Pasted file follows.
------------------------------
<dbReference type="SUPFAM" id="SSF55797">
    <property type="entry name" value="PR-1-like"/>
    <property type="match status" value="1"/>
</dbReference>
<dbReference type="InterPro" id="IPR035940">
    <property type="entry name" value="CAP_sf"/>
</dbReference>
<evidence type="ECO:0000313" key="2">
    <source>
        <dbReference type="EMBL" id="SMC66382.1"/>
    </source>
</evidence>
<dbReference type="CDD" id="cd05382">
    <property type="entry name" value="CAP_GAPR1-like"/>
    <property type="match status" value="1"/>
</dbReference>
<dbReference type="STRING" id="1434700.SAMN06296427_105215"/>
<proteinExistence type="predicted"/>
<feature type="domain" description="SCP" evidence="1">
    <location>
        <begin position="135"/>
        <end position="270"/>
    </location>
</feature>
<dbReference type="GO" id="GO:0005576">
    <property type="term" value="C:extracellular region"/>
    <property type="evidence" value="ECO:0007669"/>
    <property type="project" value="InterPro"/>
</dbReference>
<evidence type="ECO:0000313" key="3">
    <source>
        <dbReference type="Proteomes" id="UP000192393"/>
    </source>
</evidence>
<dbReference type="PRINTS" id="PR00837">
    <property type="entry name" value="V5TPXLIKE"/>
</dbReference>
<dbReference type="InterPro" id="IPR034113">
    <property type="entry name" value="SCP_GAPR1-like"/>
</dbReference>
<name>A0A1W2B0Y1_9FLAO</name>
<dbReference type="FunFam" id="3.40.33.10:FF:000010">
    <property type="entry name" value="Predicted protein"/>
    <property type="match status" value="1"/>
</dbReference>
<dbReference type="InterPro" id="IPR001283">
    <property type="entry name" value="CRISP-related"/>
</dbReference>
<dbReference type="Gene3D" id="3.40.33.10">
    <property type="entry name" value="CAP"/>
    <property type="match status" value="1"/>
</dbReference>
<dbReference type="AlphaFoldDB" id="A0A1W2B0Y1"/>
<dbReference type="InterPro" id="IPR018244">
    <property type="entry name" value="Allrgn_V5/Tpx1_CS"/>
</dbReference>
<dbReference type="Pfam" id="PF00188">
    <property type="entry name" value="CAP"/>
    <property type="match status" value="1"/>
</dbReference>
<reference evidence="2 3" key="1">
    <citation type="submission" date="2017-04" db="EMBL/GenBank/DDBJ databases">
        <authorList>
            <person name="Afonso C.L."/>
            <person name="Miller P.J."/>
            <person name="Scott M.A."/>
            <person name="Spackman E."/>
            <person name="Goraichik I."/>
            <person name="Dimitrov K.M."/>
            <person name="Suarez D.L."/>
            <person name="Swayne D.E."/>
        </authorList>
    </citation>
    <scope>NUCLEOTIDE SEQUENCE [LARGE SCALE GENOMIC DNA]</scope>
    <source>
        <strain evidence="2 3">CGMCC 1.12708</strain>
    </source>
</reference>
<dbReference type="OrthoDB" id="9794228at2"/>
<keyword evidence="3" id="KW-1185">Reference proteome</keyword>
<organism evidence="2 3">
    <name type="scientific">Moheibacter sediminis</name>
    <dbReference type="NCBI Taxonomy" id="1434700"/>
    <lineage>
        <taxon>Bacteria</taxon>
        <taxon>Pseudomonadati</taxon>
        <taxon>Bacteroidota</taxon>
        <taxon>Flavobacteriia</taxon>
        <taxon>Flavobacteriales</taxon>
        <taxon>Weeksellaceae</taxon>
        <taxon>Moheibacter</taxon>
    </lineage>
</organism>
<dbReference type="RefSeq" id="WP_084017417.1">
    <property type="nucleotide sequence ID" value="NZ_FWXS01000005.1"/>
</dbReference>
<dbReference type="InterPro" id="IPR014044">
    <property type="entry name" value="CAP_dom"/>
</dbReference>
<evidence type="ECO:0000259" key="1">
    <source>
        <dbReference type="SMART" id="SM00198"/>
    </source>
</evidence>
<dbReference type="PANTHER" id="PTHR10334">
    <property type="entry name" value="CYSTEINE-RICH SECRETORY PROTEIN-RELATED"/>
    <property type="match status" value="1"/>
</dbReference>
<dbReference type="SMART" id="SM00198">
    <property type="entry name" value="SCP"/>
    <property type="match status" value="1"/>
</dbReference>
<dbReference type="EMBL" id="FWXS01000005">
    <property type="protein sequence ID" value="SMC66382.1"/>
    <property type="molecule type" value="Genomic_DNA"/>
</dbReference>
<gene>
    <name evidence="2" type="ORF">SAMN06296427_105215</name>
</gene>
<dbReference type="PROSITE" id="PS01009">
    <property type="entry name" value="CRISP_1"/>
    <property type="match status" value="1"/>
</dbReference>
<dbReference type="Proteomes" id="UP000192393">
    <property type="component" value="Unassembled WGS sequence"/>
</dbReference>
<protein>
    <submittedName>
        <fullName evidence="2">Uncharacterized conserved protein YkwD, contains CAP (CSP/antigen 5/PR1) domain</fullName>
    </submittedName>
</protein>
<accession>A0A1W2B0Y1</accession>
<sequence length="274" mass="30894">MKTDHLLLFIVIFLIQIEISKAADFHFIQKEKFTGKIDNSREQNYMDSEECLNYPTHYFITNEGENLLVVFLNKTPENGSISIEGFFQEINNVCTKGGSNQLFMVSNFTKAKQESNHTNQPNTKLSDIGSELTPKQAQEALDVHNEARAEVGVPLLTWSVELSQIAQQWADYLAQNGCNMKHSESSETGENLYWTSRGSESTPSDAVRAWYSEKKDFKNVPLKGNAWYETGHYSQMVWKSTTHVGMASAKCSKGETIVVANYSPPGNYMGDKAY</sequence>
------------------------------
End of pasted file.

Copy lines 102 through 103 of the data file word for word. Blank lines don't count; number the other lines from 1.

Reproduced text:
        <dbReference type="SMART" id="SM00198"/>
    </source>